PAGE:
Clare Kelly, PhD joined the Child Study Center in 2006. She is a Leon Levy Research Assistant Professor of Child and Adolescent Psychiatry at the NYU School of Medicine, and a faculty member in the Center for Neurodevelopmental Disorders at the Child Study Center.
Dr. Kelly’s research uses task-based and task-independent (“resting state”) functional magnetic resonance imaging (fMRI) methods. She applies these methods in two complementary strands of research that aim to (1) map the brain’s functional architecture, its development, and how it is altered in those with psychiatric disorders such as Attention Deficit Hyperactivity Disorder (ADHD) and (2) to examine the relationship between interindividual variation in that functional architecture and interindividual phenotypic variation in cognition, emotion, and behavior (i.e., brain-behavior relationships). She has co-authored over 50 peer-reviewed manuscripts, spanning investigations of the development of the brain’s functional architecture; alterations to that architecture associated with psychiatric diagnoses such as ADHD, autism and cocaine addiction; and the neural correlates of interindividual variation along several spectra of behavior, including task performance and social cognitive abilities.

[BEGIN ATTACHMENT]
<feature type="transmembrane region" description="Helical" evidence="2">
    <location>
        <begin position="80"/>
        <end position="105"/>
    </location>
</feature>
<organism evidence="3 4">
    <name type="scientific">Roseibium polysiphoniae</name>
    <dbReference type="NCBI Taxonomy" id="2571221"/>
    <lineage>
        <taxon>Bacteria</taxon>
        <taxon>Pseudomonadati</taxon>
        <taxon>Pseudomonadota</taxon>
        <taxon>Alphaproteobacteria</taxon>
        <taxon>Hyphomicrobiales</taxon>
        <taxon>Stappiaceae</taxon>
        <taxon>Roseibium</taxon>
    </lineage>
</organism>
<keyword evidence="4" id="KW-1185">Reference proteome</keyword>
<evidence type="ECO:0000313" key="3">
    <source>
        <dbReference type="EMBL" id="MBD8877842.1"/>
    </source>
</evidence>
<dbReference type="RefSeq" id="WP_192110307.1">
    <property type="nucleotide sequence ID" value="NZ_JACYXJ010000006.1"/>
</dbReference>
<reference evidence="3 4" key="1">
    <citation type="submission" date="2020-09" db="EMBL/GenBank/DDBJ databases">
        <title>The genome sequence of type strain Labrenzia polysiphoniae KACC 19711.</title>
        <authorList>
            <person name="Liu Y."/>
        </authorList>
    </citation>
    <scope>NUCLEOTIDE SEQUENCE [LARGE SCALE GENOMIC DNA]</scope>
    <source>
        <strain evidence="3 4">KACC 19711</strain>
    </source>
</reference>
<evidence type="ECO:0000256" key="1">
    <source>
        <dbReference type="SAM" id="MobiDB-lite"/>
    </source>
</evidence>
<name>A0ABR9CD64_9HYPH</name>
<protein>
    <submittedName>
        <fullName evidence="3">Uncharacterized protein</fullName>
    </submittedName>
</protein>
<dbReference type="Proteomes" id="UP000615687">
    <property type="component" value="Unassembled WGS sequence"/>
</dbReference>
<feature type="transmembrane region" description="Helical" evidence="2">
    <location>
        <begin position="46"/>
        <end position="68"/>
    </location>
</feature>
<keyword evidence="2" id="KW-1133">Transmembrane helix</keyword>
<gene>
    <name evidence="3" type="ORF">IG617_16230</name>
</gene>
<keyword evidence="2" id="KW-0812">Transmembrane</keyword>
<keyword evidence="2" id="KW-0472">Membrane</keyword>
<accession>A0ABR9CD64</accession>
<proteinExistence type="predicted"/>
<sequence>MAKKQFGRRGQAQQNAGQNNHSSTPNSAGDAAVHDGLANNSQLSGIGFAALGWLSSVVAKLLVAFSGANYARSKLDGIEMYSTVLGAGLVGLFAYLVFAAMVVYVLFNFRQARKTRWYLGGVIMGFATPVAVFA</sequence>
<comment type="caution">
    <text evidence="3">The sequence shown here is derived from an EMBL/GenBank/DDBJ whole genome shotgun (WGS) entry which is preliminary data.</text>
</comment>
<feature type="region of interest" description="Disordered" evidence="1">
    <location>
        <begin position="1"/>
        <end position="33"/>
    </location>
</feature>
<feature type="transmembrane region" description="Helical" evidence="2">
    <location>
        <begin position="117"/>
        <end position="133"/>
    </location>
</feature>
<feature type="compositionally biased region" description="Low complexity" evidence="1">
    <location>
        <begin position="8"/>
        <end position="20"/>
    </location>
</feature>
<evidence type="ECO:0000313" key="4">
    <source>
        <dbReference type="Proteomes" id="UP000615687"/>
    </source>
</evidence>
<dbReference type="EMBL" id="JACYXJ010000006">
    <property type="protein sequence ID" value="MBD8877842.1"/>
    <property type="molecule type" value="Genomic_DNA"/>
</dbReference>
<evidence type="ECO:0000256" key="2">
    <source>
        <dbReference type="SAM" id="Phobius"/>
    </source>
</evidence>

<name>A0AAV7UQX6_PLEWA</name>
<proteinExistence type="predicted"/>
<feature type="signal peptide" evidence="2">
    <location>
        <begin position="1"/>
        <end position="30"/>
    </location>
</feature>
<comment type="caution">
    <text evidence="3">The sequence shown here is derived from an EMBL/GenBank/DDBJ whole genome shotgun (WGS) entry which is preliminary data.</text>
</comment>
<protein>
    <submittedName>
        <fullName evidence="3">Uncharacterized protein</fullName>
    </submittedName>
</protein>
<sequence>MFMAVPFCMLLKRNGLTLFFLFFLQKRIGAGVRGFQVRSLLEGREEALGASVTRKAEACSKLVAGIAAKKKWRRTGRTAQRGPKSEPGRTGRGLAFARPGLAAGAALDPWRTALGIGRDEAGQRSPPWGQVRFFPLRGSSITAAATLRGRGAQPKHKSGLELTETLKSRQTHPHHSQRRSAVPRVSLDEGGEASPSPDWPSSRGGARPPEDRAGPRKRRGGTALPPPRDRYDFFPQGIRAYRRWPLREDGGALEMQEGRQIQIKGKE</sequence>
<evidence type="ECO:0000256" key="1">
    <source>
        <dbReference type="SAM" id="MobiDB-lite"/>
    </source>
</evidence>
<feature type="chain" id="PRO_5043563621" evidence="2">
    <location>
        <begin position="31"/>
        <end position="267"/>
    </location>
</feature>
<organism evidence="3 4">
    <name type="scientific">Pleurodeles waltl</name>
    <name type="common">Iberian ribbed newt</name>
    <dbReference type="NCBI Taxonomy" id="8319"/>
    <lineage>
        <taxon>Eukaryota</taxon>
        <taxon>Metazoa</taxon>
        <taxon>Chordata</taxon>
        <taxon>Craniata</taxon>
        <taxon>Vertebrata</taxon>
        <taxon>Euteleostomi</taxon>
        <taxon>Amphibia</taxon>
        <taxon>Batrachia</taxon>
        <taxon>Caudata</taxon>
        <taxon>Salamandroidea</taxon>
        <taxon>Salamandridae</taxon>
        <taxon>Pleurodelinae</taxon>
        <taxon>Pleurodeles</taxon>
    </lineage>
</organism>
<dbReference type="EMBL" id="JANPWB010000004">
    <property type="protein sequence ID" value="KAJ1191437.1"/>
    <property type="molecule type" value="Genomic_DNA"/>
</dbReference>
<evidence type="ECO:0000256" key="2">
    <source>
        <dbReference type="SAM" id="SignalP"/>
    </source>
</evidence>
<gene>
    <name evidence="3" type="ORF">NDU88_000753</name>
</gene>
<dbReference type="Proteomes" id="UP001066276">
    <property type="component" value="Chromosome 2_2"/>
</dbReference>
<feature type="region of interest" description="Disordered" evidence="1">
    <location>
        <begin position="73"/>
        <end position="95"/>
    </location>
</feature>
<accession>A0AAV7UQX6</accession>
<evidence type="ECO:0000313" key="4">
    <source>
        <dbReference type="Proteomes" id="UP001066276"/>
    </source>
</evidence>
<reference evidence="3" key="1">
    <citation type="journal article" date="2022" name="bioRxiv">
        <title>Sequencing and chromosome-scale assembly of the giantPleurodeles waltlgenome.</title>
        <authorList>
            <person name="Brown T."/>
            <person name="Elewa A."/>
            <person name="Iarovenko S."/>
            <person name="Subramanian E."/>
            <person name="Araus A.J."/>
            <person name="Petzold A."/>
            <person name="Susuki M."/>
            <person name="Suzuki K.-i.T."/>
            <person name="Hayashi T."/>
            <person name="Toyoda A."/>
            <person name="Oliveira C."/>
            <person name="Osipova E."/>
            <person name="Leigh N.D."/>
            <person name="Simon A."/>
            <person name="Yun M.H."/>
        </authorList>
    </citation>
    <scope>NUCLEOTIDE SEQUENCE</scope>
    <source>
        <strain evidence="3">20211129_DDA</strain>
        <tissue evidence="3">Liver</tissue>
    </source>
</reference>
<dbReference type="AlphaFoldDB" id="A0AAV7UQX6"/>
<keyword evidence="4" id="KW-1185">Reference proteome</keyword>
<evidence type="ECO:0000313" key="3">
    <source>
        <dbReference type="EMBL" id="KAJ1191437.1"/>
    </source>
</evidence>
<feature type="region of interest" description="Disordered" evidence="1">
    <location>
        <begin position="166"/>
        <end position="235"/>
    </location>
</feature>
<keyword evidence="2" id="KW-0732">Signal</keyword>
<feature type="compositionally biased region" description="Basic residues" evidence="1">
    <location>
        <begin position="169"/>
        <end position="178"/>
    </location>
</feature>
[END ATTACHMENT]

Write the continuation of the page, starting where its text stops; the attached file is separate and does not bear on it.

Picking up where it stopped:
Dr. Kelly received her BA in psychology from the University of Dublin, Trinity College in Dublin, Ireland in 2002. In 2005 she completed her PhD in cognitive neuroscience at Trinity College under the supervision of Hugh Garavan, PhD. Her doctoral research focused on using functional magnetic resonance imaging (fMRI) to study cognitive control processes, individual differences and practice effects in healthy adults. Dr. Kelly joined the Child Study Center upon the completion of her PhD.
Dr. Kelly is a member of the Organization for Human Brain Mapping and Society for Neuroscience. Her work has been published in Biological Psychiatry, The Journal of Neuroscience, Cerebral Cortex, NeuroImage, and The European Journal of Neuroscience. Her author profile is available here.